T Sotelo, J Hairston
renal ischemia, renal vascular trauma, revasularization
T Sotelo, J Hairston. Successful Endovascular Salvage For Traumatic Renovascular Injury After Eighteen Hours. The Internet Journal of Urology. 2006 Volume 4 Number 2.
Management of renal vascular injuries remains controversial. This case report demonstrates one approach to revascularization that resulted in successful salvage of renal function eighteen hours after the initial injury. A seventeen year old woman was involved in a high speed motor-vehicle collision where she sustained multiple life threatening injuries, including a renovascular injury. Eighteen hours after her injury she was stable enough to undergo aortography and was found to have a left renal artery intimal flap which was managed with endovascular stenting. Her creatinine returned to normal and she remains to be normotensive with normal renal function three years later.
Management of renal vascular injuries remains controversial. Often times there are associated life threatening injuries involved and time to diagnosis is delayed. Classically, renal revascularization has been discouraged in those patients with a warm ischemia time greater than six hours, unless the injury is bilateral or there is a solitary kidney involved. In this case report we demonstrate one approach to revascularization that resulted in successful salvage of renal function eighteen hours after the initial injury.
A seventeen year old woman was involved in a high speed motor vehicle collision. She was an unrestrained driver requiring approximately one hour of extrication, then was taken by helicopter to our trauma center. She required aggressive resuscitation and intubation upon arrival. She sustained spinal fractures at C6, C7, L1 and L2 with spinal cord compromise and paraplegia, a right acetabular fracture and bilateral sacral fractures. A contrast enhanced computed tomography scan demonstrated complete lack of enhancement of the left kidney with no significant uptake or excretion of contrast (figure1).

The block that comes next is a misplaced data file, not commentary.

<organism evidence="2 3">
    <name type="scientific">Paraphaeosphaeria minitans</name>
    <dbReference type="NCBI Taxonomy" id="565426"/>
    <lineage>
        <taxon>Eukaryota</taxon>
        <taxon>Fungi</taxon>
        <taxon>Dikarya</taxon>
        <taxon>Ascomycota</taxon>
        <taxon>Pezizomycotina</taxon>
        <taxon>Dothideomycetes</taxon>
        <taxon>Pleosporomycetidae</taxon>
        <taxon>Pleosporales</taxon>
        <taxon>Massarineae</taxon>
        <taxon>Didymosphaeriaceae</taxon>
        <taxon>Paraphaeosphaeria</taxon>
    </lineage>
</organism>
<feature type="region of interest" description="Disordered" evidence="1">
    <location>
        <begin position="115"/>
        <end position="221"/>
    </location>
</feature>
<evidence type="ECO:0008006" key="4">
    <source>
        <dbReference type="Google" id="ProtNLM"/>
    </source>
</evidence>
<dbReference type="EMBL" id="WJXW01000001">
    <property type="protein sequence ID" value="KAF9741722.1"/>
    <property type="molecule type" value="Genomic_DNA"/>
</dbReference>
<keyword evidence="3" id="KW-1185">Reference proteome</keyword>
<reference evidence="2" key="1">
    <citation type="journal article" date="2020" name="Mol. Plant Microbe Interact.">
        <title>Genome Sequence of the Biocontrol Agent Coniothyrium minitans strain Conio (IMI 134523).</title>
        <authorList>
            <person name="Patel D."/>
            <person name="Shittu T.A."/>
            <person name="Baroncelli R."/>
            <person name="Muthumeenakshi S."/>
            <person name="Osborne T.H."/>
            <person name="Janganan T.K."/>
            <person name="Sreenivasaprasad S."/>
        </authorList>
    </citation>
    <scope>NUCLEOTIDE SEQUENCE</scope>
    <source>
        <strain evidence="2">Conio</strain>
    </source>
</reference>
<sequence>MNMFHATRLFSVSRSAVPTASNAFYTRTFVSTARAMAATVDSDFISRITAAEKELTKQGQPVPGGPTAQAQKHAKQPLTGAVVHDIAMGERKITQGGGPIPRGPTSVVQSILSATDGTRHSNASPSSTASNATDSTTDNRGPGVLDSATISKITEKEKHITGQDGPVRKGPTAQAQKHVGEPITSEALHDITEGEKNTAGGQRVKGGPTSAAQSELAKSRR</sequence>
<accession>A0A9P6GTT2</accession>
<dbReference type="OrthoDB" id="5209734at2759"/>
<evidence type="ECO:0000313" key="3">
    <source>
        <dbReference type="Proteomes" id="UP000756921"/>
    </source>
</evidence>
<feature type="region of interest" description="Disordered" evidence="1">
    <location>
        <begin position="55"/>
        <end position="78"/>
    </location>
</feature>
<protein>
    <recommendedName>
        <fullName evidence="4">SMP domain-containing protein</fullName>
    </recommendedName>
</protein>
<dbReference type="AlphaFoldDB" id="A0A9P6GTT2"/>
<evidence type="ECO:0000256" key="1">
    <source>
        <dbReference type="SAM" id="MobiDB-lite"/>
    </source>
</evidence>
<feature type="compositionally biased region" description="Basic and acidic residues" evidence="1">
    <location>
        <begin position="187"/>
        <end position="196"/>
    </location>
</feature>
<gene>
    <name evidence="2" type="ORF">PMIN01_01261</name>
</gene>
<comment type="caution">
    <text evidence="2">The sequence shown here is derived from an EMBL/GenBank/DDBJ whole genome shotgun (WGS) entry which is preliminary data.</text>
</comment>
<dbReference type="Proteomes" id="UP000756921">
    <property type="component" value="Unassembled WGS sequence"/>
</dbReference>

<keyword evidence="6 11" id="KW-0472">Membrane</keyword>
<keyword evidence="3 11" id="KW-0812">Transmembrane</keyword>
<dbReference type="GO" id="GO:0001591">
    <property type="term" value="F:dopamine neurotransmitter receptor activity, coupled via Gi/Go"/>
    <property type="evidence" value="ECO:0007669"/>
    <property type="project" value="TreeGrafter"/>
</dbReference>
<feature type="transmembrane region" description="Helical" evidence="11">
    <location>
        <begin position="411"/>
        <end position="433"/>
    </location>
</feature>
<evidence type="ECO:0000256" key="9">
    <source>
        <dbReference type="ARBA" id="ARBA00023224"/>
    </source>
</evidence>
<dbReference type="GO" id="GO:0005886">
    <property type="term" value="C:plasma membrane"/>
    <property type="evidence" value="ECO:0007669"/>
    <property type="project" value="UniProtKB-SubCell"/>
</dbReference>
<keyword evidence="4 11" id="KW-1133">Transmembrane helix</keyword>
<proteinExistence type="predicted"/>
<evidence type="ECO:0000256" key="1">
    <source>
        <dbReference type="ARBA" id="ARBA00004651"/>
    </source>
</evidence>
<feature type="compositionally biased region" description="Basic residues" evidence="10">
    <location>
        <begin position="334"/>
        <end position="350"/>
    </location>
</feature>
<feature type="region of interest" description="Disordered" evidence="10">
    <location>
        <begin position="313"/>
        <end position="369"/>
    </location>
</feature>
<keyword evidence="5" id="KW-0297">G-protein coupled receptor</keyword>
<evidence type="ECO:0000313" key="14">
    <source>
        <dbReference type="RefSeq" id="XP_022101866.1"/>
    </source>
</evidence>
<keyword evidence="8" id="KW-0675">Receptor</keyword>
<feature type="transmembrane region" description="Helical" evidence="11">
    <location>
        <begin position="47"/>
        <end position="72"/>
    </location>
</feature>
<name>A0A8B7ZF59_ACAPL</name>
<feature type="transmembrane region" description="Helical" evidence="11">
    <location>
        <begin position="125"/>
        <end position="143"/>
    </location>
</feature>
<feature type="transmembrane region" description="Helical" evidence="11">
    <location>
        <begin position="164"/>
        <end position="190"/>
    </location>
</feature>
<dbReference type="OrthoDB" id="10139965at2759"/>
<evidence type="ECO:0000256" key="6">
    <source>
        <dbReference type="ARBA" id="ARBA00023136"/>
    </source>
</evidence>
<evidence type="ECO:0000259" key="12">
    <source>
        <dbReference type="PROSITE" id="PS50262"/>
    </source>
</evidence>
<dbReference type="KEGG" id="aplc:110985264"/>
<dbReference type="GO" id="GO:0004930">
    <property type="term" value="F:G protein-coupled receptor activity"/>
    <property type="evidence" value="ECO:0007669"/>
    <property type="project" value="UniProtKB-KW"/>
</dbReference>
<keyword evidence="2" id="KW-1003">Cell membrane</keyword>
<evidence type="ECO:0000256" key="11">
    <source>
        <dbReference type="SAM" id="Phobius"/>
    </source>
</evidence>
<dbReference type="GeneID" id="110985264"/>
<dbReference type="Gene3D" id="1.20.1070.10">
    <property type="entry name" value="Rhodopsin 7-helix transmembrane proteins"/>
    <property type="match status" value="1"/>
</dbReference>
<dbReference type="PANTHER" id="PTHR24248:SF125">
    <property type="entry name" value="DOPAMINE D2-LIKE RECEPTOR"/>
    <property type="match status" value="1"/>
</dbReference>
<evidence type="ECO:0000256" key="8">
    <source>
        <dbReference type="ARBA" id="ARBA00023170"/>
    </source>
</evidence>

No other solid organ injuries. Initial blood urea nitrogen and creatinine were 16mg/ dl and 1.2 mg/ dl respectively. Urine was without gross blood and had 40-50 red blood cells per high power field on microscopic examination.
She underwent emergent stabilization of her spine but abdominal/retroperitoneal exploration was not performed due to lack of associated injuries. Approximately eighteen hours after the initial time of injury she was stable enough from a neurosurgical standpoint to undergo aortagraphy. This demonstrated markedly decreased left renal artery flow with an abnormal nephrogram (figure 2).
It was suggestive of an intimal flap resulting in approximately 90% stenosis. At that point a sheath and a wire were advanced beyond the defect and a 6mm x 14mm balloon stent was successfully deployed over the site of the intimal flap. An angiogram then performed demonstrated a normal nephrogram with no filling defect (figure 3).
Four days after injury, her creatinine stabilized at 0.9 mg/ dl. Initial nuclear renography showed 84% function of the right kidney and 16% function of the left kidney with an overall clearance of 107 ml/minute. Repeat renogram three months later demonstrated 60% function of the right kidney and 40% of the left with good overall function as evidenced by a MAG3 clearance of 237 ml/minute. This patient continues to improve in follow up and remains normotensive with normal real function three years later.
Blunt renal artery injury is a relatively rare finding, one study demonstrated an incidence as low as 0.08% of all blunt abdominal trauma. 1 Treatment of these injuries is estimated at a success rate of only 25-35%. 2 Complications associated with these type of injuries include late renovascular hypertension which can be seen up to 96 days after injury. 3 This occurs more often in those without revascularization. Time to reperfusion is thought to be a major factor in the decision of revascularization with the theory that late hypertension develops secondary to ischemic damage.
Endovascular stent placement for blunt renal artery injury has been shown to be a favorable approach for these injuries in the absence of other injuries requiring surgical intervention. It avoids possible mortality and morbidity of open surgery and thus far has shown low incidence of late hypertension or complications.